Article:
SINGAPORE, Dec 7 (Reuters) - Gaming operator Genting Singapore is examining opportunities to enter Japan, where a new government is expected to pass legislation legalizing casinos in the next 12 months to 18 months, company executives said on Friday.
The operator of the muti-billion dollar casino and entertainment complex Resorts World Sentosa in Singapore is looking to expand overseas at a time its casino in the city-state is facing headwinds from tighter regulations and slowing economic growth.
Its gaming revenue fell 20 percent in the third quarter from a year ago.
“I‘m more optimistic on something happening in Japan than for the rest. We see some possible movement in terms of Japanese legislation,” chairman of the Genting Group, Lim Kok Tay, said at a press conference.
The Genting Group comprises Genting Berhad as the investment holding company and listed vehicles such as Genting Singapore, Genting Malaysia and Genting Hong Kong .
Genting Hong Kong has applied to Australian regulators to raise its stake in Echo Entertainment Group to 25 percent from about 5 percent, potentially pitting it in a battle for the company against Australian billionaire James Packer, who owns a 10 percent stake.
The group also operates the popular Genting Highlands casino complex near Kuala Lumpur and has invested in the Philippines and Vietnam, after missing out on a concession in Macau more than a decade ago.
The Japanese government has been toying with the idea of changing the law to make casinos legal, but the process has been slowed by constant changes in its leadership.
However, that may soon change with a parliamentary election later this month that is expected to see a win for the Liberal Democratic Party, which has supported legalising casinos.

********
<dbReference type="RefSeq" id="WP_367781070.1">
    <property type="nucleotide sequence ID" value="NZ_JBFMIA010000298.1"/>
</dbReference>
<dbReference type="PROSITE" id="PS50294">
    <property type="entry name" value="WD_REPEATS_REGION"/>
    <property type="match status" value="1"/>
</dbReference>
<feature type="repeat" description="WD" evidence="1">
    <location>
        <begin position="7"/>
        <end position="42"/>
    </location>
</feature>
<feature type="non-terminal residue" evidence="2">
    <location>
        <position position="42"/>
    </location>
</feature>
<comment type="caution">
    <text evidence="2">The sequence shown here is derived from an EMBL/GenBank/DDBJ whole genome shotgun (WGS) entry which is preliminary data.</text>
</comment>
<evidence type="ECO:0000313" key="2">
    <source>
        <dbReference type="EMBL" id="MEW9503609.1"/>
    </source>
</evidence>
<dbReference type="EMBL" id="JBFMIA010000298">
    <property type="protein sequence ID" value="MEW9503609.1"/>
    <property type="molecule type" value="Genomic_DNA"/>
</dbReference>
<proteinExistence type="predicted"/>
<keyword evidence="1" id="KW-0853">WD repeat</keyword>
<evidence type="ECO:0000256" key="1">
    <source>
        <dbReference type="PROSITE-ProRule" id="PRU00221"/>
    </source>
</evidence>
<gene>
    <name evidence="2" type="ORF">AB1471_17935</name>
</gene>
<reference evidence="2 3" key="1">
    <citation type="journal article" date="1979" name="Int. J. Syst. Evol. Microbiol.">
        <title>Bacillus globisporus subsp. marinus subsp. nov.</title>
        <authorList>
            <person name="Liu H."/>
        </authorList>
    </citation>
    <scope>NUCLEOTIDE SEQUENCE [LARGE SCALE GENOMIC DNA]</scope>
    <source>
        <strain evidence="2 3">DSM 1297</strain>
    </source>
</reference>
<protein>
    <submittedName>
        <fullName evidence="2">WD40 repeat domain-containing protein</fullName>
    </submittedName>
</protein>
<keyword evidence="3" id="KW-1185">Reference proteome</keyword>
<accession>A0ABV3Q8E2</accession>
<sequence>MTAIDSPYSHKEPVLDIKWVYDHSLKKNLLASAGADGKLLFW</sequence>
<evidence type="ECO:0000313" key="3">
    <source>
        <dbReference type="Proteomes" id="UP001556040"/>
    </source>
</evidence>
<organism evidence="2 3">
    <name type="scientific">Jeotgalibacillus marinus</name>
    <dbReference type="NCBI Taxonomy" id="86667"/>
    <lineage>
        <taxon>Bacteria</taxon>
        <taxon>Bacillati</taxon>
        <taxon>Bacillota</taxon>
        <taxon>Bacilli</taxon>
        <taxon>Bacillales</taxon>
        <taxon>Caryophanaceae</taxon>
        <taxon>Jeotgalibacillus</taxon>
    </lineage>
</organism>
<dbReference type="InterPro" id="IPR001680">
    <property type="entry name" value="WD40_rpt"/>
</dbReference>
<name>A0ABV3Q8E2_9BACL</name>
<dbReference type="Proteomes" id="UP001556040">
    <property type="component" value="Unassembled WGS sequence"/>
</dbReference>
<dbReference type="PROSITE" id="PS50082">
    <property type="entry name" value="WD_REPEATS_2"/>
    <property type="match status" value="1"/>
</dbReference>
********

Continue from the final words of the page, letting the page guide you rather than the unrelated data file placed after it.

“We believe that some legislation will come along in the next 12-18 months,” said Tan Hee Teck, Chief Operating Officer of Genting Singapore.
The Genting executives did not provide any details on how exactly the group plans to foray into Japan or how much it is willing to invest.
Japan is seen as an attractive market for Genting because of its large market size and potential for larger scale developments.
“We believe if the Japanese government does legislate gaming, then they will be looking for large-scale integrated resorts,” said group chairman Lim.
Genting Singapore raised $2.3 billion through perpetual securities earlier this year, and had S$4.1 billion in cash as of end-September.
In Singapore, the company is looking to build more hotels to overcome a shortage of hotel rooms to cater to the higher end of the mass market, which is a factor limiting Genting Singapore’s growth, he said.
A subsidiary of Genting Singapore earlier this month placed the top bid of S$238.2 million for a hotel site on the outskirts of the city-state.
Shares of Genting Singapore have fallen 18 percent since the start of the year, making it the third-worst performing stock on the Straits Times Index. (Reporting by Charmian Kok; Editing by Muralikumar Anantharaman)